What better to document aurally then the legendary lazy Sunday? Everyone knows what a lazy Sunday entails; sleeping in, having a big breakfast, meandering through trivial tasks, relaxing and snacking. When I close my eyes and allow my imagination to brainstorm on these ideas, visual images spring to existence, enticing scents cause my nostrils to flare, but my auditory imagination remains rather limited. I recorded a few sounds and captured some soundscapes which I often encounter on these wonderful lazy Sunday’s. The sounds proceed chronologically throughout the day allowing for the listener to build a soundscape of my day that not only is very diverse in its sounds but also spans a segment of time.
I began with the boiling of my kettle and the pouring of a mug of tea. Listening to this recording casually would provide the most practical. The ferocious bubbling followed by the ring of the kettle bell proceeds the pouring of a liquid which one can easily assume to be boiling water.
I then recorded a few second of a John Coltrane and the flipping of a page in my Biology textbook because who doesn’t love jazz music while they are studying. Chion’s three modes of listening can be applied here as well. Because John Coltrane doesn’t always have words to accompany his beautiful notes, semantic listening reveals very little on the noise but casual and reduced listening are both rather informative in this situation. Casual listening allows for us to associate unique sounds to specific instruments and the reduced listening tells us about the quality of the notes released by these instruments.
After I aurally sampled a random 45 second period in the Grundel (the Harris-Millis dining complex), I began to think about Karin Bijsterveld’s theory on how we as a modernized and industrialized society listen to machines. When I was directly listening in the Grundel I felt as if it were a relatively quiet day, but when I went back and listened to the recording I heard this infernal hum of massive kitchen appliances. Once I was aware of the never ending drawl of the kitchen, it was all I could hear, it almost became deafening yet the more time I spent in the Grundel, the quieter the roar became until I hardly noticed anything. The human ear is an incredible machine with an equally amazing processing unit, its ability to acclimate to constant stimulus is fascinating.
Watching TV is primarily a visual task, so listening to an audio recording of me watching television seemed like an interesting approach to mapping a soundscape of a lazy Sunday. Casual and semantic listening work hand in hand here to provide grounds for identification of the television shows heard in the background.
Deviating slightly from the theme of a lazy Sunday, I actually did something semi productive in completing a load of laundry. The laundry room is another example of human ears adapting to the audio environment and almost canceling out the sounds of machines. There are however, sounds which permeate everything. The awful, squealing beep of the laundry machine, from a reduced listening perspective, is just a high enough pitch to always trigger the stimulation levels necessary to induce hearing.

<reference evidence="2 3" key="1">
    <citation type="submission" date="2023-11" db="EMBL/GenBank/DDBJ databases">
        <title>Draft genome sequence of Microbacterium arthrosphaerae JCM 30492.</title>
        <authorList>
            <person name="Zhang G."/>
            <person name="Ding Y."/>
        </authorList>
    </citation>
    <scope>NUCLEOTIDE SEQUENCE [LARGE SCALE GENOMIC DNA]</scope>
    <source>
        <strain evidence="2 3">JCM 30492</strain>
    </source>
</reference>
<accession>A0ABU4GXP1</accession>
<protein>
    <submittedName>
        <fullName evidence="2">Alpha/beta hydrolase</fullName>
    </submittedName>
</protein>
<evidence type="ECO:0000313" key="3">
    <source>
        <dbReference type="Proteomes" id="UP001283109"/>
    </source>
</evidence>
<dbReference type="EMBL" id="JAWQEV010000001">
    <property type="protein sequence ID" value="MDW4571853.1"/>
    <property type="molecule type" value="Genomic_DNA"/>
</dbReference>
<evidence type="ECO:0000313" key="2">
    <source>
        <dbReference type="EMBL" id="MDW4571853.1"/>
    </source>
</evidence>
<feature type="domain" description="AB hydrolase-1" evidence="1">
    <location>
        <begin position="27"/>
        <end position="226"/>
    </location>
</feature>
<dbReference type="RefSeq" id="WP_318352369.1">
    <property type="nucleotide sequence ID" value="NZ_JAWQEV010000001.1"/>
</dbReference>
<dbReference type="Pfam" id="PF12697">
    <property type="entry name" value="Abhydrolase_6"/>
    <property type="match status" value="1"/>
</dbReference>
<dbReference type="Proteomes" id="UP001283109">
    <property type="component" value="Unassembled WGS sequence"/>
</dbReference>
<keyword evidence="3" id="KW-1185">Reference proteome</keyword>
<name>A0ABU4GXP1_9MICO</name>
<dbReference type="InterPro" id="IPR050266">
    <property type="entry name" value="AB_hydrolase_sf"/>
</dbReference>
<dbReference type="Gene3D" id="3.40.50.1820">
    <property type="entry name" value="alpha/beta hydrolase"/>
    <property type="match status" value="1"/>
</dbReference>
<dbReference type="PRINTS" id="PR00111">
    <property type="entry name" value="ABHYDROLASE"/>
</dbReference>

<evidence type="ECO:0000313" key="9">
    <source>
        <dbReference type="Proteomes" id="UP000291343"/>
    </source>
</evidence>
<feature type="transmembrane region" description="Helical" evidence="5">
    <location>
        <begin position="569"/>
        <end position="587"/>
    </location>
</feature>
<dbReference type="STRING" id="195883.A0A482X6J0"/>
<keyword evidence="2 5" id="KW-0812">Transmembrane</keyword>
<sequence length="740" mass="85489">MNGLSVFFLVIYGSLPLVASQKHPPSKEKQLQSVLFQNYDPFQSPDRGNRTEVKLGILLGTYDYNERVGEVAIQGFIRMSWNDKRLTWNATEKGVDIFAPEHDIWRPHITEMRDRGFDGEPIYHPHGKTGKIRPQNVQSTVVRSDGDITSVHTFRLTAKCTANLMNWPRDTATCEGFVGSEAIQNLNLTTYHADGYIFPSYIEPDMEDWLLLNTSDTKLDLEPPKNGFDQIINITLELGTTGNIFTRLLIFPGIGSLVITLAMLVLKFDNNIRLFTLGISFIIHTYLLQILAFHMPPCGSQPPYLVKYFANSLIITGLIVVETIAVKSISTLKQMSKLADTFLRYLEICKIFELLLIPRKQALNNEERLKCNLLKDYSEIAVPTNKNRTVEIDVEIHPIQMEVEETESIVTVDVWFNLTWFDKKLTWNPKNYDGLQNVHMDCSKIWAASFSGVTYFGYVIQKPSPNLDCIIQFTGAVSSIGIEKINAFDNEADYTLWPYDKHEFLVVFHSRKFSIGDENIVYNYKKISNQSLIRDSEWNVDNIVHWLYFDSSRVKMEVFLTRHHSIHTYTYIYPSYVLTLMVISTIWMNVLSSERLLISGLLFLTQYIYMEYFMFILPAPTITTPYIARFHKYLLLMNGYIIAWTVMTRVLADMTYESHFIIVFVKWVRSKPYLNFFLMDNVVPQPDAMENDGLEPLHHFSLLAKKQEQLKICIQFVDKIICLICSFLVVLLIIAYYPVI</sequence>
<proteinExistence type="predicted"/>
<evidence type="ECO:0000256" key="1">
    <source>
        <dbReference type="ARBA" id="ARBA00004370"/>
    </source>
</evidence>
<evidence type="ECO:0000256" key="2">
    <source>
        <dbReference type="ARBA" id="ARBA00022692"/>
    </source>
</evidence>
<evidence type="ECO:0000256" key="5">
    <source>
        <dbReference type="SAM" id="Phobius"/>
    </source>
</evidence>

Redstone dining is the perfect meal for a lazy Sunday, and therefore the associated sounds make up a section of the soundscape of a lazy Sunday. The pager system for food delivery at Redstone produces an annoying beeping that always hovers in the dining hall. I once asked an employee of the dining hall what the beeping pagers mean to them, and there response was very in line with the ideas of Murray Schafer. The employee said to me, “You always hear the pagers, but eventually you don’t hear them, you know what I mean?” This reminded me of his opening line, “We have no ear lids. We are condemned to listen. But this does not mean our ears are always open” (Schafer 25).
A true Sunday always has some variety of sports to watch and today was a hockey day. My roommate and I watched the Bruins battle the Sabres, and I took a small audio sample of the game in which semantic listening can be applied to gather meaning from the phonemes and morphemes that make up the English language.
Having recently been sick, I still had a slight cough interrupting my lazy Sunday. I set up my microphone and waited until I had to cough. This noise I made is identified easily via casual listening and by mixing reduced and casual listening, one may, with the right set of skills, be able to deduce a rough estimate of my size based on the sound of my cough.
The pilgrimage to the water fountain down the hall from me happens at least five time a day a recording had to be included. This was one of my favorite recordings because it captured a conversation I had at the watering hole, a very common event when replenishing my water supplies. Because this is such an average sound for me, I felt it had to be included in my soundscape of a lazy Sunday.
My final sound was of my friends and I just hanging out and munching on some crackers and cheese. I have a lot of social interactions on Sunday’s so I figured a little bit of dialogue, no matter how random, should be included in the soundscape. It also opens the perfect window for semantic listening to be applied.
Sunday Morning Tea
Coltrane and Page Flipping
2:15 in the Grundel
Sunday Afternoon TV Relaxation
Laundry on Sunday Night
Picking Up an Order at Redstone
Bruins vs Sabres
Filling Up My Waterbottle
Crackers and Cheese
Bijsterveld, Karin. “Listening to Machines: Industrial Noise, Hearing Loss and the Cultural Meaning of Sound.” The Sound Studies Reader (2012): 152-64. Text.
Chion, Michel. “The Three Listening Modes.” The Sound Studies Reader (2012): 48-53. Text.
Schafer, Murray. “Open Ears.” Thinking About Sound (n.d.): 25-39. Web.